A Beijing court reportedly handed down a suspended death sentence to Yang Hengjun, a Chinese-Australian author, on Monday, after more than five years of detention on suspicion of espionage without a trial. Yang, a pro-democracy blogger and Australian citizen of Chinese descent, was working in New York before his arrest at Guangzhou airport in 2019. The charges against him involve espionage on behalf of an undisclosed nation, with China not revealing specific details of the case.
According to Sydney University of Technology professor Feng Chongyi, a colleague of Yang, the Chinese court sentenced him to a suspended death sentence that would convert to life imprisonment after two years. Yang has consistently denied the charges. Feng described the case as a “serious injustice,” attributing Yang’s punishment to his criticism of human rights abuses in China and his advocacy for universal values such as human rights, democracy, and the rule of law.
Australian Foreign Minister Penny Wong expressed deep concern over the court’s decision, stating that Australia is “appalled” and has called in China’s ambassador. Wong acknowledged that the sentence could be commuted to life imprisonment after two years if Yang does not commit any serious crimes during that period. She emphasized Australia’s commitment to advocating for Yang’s interests, acknowledging the distressing impact on Yang, his family, and all supporters.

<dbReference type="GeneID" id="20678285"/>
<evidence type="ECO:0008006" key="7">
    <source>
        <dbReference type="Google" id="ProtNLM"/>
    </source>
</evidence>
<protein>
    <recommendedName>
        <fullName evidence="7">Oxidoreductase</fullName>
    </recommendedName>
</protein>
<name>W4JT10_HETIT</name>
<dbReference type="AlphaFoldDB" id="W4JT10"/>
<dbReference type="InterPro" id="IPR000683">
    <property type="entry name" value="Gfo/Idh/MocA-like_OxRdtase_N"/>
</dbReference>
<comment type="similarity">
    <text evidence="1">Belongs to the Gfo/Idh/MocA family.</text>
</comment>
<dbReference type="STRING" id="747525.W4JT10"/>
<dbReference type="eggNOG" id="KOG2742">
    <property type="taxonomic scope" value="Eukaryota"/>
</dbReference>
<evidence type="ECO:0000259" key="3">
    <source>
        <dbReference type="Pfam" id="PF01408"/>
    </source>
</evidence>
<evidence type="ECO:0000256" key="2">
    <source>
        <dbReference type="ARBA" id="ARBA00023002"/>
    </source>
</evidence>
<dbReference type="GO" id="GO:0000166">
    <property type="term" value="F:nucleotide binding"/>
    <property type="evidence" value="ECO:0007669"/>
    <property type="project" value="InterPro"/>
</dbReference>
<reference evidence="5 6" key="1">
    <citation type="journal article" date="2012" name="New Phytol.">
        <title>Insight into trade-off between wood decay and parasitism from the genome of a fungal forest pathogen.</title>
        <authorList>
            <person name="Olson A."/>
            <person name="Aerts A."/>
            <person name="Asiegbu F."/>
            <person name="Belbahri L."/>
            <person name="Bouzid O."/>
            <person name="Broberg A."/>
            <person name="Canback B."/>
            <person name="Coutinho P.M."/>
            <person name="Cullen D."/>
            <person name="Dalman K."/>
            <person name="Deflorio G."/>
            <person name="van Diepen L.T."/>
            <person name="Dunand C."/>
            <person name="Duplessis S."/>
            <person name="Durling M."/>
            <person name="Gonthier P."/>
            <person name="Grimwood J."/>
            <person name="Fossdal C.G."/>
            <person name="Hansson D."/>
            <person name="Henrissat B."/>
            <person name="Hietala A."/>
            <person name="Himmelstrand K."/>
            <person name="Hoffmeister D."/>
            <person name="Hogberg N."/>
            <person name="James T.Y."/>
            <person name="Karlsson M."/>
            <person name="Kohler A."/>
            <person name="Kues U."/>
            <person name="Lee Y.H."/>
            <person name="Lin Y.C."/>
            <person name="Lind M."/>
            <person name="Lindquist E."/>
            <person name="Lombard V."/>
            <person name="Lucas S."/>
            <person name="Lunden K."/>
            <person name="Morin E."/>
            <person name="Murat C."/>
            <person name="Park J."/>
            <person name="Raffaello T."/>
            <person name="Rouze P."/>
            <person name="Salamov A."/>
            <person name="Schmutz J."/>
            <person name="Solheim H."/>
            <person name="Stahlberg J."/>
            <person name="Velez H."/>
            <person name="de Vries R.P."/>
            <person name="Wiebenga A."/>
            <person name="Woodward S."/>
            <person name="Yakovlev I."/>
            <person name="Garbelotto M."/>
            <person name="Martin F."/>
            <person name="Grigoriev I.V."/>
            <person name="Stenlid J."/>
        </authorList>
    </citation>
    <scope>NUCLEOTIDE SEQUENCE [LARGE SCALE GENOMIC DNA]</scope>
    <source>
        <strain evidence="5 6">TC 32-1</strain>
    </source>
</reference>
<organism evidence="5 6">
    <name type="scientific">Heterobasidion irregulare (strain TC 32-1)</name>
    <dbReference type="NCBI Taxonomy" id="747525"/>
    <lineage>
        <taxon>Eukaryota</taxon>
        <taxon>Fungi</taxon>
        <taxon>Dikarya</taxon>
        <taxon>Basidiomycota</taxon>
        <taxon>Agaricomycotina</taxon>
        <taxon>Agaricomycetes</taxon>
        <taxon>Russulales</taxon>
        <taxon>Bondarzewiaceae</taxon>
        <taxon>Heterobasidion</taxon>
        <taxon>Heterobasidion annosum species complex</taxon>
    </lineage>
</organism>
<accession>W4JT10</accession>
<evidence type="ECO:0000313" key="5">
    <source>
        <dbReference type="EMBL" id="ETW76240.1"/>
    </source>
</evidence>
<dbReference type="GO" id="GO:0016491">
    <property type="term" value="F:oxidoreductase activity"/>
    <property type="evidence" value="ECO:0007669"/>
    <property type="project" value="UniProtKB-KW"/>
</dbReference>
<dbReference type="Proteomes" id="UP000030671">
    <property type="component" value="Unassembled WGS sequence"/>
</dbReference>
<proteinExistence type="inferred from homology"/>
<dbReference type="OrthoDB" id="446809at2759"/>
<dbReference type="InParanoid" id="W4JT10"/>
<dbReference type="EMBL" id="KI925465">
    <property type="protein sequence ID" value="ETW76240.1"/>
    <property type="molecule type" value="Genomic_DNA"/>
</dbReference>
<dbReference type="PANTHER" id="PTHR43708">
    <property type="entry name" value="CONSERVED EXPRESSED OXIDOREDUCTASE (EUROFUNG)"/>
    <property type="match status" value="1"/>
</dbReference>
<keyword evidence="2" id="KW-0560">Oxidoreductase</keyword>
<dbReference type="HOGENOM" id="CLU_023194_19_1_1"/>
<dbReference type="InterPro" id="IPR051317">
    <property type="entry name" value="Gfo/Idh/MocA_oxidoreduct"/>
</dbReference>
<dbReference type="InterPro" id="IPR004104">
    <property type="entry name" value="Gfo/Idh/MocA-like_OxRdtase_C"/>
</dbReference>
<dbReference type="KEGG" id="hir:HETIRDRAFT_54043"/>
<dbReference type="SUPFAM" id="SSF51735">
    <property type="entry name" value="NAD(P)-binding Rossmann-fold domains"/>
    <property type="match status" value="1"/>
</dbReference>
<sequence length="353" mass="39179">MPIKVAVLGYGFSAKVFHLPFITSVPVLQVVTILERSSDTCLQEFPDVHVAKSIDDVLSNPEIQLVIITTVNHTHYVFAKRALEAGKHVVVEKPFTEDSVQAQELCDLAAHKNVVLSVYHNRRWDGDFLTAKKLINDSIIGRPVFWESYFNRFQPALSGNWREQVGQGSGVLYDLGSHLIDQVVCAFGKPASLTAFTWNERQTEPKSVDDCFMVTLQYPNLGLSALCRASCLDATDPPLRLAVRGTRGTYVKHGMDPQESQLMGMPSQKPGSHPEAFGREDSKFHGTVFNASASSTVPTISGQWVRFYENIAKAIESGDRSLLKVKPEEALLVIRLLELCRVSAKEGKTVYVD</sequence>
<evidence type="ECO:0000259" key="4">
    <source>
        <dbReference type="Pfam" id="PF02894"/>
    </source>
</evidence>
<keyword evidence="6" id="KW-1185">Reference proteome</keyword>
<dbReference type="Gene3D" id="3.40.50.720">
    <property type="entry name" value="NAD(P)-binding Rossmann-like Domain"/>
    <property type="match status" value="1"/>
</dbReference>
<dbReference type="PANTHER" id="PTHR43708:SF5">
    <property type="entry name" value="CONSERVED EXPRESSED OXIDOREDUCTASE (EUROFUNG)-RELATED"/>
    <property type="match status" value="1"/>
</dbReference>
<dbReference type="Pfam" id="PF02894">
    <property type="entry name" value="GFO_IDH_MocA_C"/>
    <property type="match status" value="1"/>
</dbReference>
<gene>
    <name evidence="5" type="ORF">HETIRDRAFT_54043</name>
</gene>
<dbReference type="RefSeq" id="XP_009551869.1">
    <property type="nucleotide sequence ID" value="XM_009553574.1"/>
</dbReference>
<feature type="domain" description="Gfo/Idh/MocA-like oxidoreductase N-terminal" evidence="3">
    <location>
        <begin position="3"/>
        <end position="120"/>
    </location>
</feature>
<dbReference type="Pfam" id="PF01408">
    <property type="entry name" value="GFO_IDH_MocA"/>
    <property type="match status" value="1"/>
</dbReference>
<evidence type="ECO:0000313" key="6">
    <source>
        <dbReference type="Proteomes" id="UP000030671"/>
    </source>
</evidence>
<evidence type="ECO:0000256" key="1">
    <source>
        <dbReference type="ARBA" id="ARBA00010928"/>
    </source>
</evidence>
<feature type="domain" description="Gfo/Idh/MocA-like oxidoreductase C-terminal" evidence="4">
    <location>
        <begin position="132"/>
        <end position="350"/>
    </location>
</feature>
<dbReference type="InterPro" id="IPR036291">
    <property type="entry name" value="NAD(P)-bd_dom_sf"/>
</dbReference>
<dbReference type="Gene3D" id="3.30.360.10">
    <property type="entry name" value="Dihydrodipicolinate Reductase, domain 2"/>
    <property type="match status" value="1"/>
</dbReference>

In a separate statement, a family spokesman in Sydney noted that Yang’s family was “shocked and devastated by this news, which comes at the extreme end of worst expectations,” according to Reuters.
Born in 1965 in Hubei Province, China, Yang initially worked for the Chinese Ministry of Foreign Affairs before moving to Australia and becoming a citizen in 2002. Later residing in the United States, he transitioned into a spy novelist, political commentator, and activist advocating for democratization in China.
The news follows the release of Australian journalist Cheng Lei last year after three years of imprisonment. Despite hopes for Yang’s release, China’s ambassador to Australia, Xiao Qian, indicated that Yang’s case could not be resolved in the same manner as Cheng’s.